The world's longest-serving president just appointed his son as VP
Until this year, Teodoro Obiang Nguema had never won less than
97 percent of the vote in an election. Perhaps the immense
international scorn he has faced in recent years caused him to loosen
his grip a bit, because he won only 93.7 percent when reelected to
his sixth term as leader of Equatorial Guinea this year. He is the
world’s longest-serving president, having ruled for almost 37 years.
According to local television stations, he has further consolidated
his power by promoting his son, Teodoro “Teodorín” Obiang Mangue,
from “second vice president” to simply vice president. Power has been
in the family for Equatorial Guinea’s entire existence as an
independent country. The current president toppled his uncle in a
violent coup in 1979, before sentencing him to death by firing squad.
Since then, he has consolidated his grip over the country’s
industries and is accused of diverting tax money into his personal
accounts. The apple hasn’t fallen far from the tree. In 2014, U.S.
authorities forced Teodorín to relinquish his $30 million home in
Malibu, Calif.; a Gulfstream jet; a Ferrari; and dozens of pieces of
Michael Jackson memorabilia worth more than $1 million, all bought
with money funneled through offshore bank accounts. Court documents
reviewed by the Justice Department showed that Teodorín received an
official salary of less than $100,000 but amassed more than $300
million in assets through corruption and money laundering.
“Through relentless embezzlement and extortion, Vice President Nguema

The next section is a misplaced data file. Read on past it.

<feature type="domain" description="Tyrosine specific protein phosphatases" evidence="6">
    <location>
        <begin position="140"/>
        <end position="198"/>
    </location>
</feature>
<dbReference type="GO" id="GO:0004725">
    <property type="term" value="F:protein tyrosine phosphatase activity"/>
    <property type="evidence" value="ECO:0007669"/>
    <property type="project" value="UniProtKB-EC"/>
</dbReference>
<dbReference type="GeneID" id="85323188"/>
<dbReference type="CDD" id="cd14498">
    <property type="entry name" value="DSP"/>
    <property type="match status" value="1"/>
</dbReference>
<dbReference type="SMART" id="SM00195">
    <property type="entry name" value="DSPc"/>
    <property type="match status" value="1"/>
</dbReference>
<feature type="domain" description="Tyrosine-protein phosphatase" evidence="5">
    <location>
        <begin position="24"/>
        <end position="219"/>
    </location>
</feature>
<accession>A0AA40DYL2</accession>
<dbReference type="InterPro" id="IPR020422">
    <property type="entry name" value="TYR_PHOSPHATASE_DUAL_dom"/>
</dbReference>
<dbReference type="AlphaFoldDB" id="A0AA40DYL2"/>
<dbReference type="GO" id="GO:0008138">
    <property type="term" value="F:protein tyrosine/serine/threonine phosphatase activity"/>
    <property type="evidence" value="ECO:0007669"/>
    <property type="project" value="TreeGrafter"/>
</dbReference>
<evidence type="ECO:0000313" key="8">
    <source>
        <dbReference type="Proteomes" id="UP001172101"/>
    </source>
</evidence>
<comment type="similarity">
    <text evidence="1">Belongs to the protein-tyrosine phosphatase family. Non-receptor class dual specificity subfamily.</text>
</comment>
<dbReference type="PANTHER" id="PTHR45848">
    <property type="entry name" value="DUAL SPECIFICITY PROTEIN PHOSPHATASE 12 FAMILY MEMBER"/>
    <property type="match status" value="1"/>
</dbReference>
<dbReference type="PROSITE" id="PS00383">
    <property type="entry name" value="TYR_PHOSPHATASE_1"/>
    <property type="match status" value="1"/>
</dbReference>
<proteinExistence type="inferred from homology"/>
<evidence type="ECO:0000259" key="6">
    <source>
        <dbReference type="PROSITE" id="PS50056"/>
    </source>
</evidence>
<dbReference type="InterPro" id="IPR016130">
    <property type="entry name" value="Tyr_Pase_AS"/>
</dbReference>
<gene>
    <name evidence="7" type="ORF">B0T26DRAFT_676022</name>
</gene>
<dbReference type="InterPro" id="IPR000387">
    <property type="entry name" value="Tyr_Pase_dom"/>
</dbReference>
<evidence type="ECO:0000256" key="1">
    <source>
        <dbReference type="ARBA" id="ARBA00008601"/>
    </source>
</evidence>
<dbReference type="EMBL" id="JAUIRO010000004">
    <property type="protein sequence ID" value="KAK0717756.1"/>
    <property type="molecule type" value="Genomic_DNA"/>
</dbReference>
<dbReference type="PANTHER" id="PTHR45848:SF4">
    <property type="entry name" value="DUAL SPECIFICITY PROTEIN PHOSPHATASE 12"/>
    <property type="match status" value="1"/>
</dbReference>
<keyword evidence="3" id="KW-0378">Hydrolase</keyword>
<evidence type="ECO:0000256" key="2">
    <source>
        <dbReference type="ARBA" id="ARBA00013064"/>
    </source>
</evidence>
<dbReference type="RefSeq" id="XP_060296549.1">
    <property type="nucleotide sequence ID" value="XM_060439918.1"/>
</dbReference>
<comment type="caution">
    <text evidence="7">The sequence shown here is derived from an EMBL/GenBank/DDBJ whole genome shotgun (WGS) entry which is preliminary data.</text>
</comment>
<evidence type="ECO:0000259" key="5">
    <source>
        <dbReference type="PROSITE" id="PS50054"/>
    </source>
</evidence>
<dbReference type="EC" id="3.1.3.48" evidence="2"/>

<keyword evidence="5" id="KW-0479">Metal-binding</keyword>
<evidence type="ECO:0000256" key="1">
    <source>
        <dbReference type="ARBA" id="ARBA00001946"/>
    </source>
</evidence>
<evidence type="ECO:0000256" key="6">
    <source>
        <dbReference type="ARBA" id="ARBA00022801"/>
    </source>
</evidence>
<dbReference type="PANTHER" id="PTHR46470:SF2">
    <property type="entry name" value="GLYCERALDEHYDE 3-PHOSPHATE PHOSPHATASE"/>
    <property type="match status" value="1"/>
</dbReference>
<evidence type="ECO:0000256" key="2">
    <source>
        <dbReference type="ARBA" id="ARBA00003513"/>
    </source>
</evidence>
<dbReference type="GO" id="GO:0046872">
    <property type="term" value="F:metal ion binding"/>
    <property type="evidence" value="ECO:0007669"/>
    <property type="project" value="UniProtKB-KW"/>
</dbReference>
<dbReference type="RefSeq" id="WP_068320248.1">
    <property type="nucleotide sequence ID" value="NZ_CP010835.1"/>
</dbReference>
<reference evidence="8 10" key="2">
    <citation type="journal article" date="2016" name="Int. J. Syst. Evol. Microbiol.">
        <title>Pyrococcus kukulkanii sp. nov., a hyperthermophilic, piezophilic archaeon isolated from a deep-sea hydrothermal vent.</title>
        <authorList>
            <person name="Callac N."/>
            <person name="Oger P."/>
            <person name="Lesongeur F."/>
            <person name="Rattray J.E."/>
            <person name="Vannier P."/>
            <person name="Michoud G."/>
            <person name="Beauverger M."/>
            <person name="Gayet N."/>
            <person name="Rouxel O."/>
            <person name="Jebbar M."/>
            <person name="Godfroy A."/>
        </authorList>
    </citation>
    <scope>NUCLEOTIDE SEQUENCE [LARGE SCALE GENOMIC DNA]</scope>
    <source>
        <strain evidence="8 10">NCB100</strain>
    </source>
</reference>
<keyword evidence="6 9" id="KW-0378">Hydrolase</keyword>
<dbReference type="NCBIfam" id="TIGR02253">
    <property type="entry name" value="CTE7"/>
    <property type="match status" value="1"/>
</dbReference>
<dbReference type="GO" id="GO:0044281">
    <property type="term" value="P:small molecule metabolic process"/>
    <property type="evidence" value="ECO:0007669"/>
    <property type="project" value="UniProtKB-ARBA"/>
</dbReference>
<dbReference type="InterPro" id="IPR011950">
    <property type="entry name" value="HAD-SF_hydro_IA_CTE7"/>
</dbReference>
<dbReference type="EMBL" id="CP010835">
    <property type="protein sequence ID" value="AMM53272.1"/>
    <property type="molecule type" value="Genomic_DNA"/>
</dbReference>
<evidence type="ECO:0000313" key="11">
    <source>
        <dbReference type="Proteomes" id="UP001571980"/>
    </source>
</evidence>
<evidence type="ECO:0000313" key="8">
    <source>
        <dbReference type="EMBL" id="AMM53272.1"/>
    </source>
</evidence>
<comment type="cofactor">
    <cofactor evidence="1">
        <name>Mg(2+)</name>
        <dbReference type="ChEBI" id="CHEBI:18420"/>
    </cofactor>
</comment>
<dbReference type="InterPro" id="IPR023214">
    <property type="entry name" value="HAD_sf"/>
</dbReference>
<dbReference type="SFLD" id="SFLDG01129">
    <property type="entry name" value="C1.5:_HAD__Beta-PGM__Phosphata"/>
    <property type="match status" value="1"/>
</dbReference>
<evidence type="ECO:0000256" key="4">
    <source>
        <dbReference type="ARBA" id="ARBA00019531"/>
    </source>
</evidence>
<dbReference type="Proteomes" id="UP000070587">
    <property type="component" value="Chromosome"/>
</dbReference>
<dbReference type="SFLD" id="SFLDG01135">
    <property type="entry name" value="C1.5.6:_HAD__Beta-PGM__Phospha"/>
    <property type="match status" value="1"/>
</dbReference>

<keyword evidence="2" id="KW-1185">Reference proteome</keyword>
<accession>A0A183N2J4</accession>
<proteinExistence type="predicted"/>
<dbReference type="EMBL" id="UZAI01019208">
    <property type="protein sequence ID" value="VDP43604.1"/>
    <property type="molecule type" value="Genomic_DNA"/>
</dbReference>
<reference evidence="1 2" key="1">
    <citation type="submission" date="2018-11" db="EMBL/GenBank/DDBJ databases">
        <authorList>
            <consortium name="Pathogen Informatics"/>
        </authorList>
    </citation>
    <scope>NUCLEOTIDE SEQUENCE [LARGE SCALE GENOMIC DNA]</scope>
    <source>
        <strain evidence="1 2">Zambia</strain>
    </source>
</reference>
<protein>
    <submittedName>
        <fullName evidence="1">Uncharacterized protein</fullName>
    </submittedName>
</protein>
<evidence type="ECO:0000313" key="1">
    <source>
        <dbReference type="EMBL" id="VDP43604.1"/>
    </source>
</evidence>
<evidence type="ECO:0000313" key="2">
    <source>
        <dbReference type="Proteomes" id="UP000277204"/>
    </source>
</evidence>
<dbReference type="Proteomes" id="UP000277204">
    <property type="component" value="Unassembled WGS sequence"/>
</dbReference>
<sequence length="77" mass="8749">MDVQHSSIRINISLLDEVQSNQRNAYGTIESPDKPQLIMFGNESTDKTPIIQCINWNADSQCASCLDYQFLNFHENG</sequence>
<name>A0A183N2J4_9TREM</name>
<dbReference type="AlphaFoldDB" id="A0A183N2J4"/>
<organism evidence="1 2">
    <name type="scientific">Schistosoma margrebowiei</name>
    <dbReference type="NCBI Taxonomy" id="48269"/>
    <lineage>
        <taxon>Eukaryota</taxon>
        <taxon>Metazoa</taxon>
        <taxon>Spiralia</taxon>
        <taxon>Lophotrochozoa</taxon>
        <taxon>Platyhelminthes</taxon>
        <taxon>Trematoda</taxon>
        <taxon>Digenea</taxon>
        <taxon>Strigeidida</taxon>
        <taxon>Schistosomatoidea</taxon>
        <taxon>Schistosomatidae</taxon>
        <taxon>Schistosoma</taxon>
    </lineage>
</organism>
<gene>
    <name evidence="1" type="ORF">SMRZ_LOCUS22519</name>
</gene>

Obiang shamelessly looted his government and shook down businesses in
his country to support his lavish lifestyle, while many of his fellow
citizens lived in extreme poverty,” Assistant Attorney General Leslie
R. Caldwell said at the time. The problem of dynastic
authoritarianism is shared by Equatorial Guinea’s slightly larger
neighbor Gabon, which also relies heavily on the oil and gas
industry. Omar Bongo ruled Gabon from independence until 2009 — 42
years — and his son Ali is now president. Bongo enjoys close enough
ties to the United States that he and his wife sat next to President
Obama and the first lady at a state dinner in 2014. Gabon even held a
seat on the U.N. Security Council in 2010 and 2011. Across Africa,
leaders have historically resisted term limits and are often accused
of doing so to continue lining their pockets. To try to counter that
trend, a wealthy Sudanese businessman named Mohamed “Mo” Ibrahim
announced a $5 million annual cash prize in 2007 to be given to
African leaders who step down in the interest of promoting democracy.
In nine years, it has been awarded four times, not counting a prize
ceremonially given to Nelson Mandela. The prize went unawarded this
year. No African leader met Ibrahim’s “very high bar” for
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